The Crazy World of High Tech Startups

They toss incredible perks at their employees—workplaces with free gyms and open bars, trips all over the world, themed holiday gift boxes, and mountains of swag.

They invest in marketing and R&D that they can’t actually afford. They view turning a profit too soon as a sign of being fat and lazy. 

Instead of long-term goals for their businesses, their goal is to “cash out” long before their company is actually financially successful.

Welcome to the wonderful world of high tech!

A Different World

A traditional view of business is that a company exists in order to add value to shareholders. If you have a clothing company, you know there will be some up-front costs, but your goal is to turn a profit by constantly balancing your costs (COGS, employees, marketing, and so on) with your revenue, ensuring that your bottom line is growing.

In the world of the high tech startup, the rules are entirely different.

Many of these are SaaS (software as a service) companies, subscription services that generate recurring revenue. Their goal of the founders is not to become profitable as soon as possible. Instead, their focus is often on their exit strategy — the time when they can sell part or all of the company to investors. If they’re really successful, they can go public by holding an IPO (initial public offering). 

Take Basecamp, a very good project management tool, as an example. Jason Fried came up with the idea when his web design firm was having difficulty juggling concurrent projects. His frustration led him to create Basecamp in 2004, which he shared with his clients. The intuitive design of Basecamp made it very popular, and it gained traction among agencies and other companies. Basecamp is a happy story — the company has been valued at $100 billion.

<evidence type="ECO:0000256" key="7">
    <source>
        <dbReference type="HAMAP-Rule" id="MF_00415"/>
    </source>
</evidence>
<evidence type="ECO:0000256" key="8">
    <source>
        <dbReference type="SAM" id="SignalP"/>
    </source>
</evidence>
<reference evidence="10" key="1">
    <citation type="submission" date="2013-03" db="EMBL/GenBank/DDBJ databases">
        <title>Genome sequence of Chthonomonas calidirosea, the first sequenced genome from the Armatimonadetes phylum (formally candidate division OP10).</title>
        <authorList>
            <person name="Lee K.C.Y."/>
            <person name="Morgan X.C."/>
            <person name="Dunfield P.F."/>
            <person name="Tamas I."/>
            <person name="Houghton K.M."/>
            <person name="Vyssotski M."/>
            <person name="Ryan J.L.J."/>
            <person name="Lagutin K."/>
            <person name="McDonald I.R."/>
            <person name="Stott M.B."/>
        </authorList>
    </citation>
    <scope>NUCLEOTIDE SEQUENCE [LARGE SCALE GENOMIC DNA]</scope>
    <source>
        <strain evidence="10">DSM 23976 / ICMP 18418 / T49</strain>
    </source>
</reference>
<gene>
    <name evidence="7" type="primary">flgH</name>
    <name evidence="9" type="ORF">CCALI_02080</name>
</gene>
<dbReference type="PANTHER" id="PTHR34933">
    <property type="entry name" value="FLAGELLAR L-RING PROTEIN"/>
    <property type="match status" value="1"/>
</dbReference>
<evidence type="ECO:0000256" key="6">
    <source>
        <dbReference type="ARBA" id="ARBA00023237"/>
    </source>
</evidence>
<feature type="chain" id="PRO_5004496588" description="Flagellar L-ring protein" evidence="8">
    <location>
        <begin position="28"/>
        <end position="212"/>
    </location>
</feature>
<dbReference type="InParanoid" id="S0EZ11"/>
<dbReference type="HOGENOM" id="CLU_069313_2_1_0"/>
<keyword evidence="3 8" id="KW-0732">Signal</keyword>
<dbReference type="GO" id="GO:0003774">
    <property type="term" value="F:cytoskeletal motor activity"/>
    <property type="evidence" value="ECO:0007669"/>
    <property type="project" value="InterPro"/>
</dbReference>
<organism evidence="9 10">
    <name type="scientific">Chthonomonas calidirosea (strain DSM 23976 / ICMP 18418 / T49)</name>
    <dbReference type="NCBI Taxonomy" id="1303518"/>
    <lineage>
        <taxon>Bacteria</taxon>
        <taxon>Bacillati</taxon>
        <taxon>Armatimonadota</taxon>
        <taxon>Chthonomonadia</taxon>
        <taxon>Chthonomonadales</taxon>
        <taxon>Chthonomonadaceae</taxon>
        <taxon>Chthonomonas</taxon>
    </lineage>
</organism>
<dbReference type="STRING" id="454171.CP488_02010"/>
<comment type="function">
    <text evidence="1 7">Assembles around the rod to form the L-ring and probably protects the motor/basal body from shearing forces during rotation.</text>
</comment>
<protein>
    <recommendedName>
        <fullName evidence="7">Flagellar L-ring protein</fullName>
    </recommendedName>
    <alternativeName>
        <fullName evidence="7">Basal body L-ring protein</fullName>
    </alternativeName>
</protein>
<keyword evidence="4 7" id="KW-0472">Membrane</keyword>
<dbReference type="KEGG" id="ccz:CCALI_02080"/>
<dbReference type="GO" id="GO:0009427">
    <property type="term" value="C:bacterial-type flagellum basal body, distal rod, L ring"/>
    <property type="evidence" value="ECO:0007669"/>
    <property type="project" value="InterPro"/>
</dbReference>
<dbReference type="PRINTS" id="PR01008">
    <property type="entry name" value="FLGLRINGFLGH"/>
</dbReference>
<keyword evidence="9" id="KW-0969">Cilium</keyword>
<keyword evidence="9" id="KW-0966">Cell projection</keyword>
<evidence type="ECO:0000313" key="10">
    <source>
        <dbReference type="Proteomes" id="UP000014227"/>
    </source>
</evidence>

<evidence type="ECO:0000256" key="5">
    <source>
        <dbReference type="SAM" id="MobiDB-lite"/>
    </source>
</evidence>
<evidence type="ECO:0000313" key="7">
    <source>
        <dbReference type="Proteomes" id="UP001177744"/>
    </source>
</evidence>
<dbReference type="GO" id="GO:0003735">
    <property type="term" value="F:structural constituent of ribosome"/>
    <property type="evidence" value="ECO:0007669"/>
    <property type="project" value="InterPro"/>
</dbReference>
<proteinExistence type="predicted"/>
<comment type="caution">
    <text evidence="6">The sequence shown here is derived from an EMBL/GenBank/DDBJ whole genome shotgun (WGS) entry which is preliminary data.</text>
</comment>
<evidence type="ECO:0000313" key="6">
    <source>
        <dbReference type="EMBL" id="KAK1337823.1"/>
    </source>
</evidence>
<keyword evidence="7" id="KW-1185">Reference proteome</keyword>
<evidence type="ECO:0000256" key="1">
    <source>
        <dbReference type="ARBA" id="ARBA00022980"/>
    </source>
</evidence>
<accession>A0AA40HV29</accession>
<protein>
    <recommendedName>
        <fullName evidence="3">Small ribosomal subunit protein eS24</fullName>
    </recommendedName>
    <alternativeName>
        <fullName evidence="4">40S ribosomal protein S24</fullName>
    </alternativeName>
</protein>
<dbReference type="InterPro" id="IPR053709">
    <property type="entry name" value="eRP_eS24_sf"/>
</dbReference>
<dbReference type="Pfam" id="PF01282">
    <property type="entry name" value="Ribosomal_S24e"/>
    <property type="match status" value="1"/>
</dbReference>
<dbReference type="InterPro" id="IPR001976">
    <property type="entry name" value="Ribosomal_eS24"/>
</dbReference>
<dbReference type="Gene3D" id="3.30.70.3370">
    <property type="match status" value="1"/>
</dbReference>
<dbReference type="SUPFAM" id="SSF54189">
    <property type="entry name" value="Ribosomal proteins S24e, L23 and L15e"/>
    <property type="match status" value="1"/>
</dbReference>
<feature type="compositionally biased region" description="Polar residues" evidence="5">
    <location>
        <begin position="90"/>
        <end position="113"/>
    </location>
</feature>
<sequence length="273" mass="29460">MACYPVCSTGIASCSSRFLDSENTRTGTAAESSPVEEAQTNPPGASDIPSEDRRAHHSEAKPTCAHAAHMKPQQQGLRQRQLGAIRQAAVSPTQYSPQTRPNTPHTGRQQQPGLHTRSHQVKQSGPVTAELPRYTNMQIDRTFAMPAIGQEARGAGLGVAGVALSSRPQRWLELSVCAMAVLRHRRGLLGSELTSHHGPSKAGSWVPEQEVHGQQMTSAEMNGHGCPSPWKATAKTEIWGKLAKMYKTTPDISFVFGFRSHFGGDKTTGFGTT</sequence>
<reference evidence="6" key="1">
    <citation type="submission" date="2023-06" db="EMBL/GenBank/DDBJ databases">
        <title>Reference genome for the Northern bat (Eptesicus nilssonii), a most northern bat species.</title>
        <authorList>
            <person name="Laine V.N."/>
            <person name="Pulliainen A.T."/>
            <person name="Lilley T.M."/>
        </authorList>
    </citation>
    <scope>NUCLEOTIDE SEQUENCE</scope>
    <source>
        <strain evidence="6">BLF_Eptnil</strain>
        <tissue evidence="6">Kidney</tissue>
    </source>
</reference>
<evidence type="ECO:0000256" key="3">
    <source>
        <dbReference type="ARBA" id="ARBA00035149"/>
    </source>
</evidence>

Unlike Basecamp, many tech startups crash and burn. Usually, this is because of predictable factors: either they run out of money or a fight erupts between the company’s founders. Some startups have the misfortune of having both insufficient capital and dysfunctional dynamics. 

Money and Marketing, High Tech Style

The attitude towards money and marketing in the high tech world may be one of its most startling components. 

When a tech company makes money, it doesn’t go toward the bottom line. Instead, it goes straight toward growth: more developers and more salespeople.

Because a tech company’s main goal is to gain market share, rather than to pay their bills, it makes for an interesting dynamic. Some startups don’t even attempt to be realistic about how much marketing they can afford. Instead, they just focus on advertising as quickly as humanly possible.

As a reflection of this, their metrics are different from a traditional company. Rather than focusing primarily on revenue, expenses, and profit, tech startups bandy around terms like burn rate (how fast the company is burning through its cash)  and churn rate (the rate at which customers are unsubscribing from the company’s services). There’s MRR (monthly recurring revenue) and ARR (annual recurring revenue). And don’t forget CAC (customer acquisition cost), ACV (average contract value), and CLV (customer lifetime value).

Jaw Dropping Perks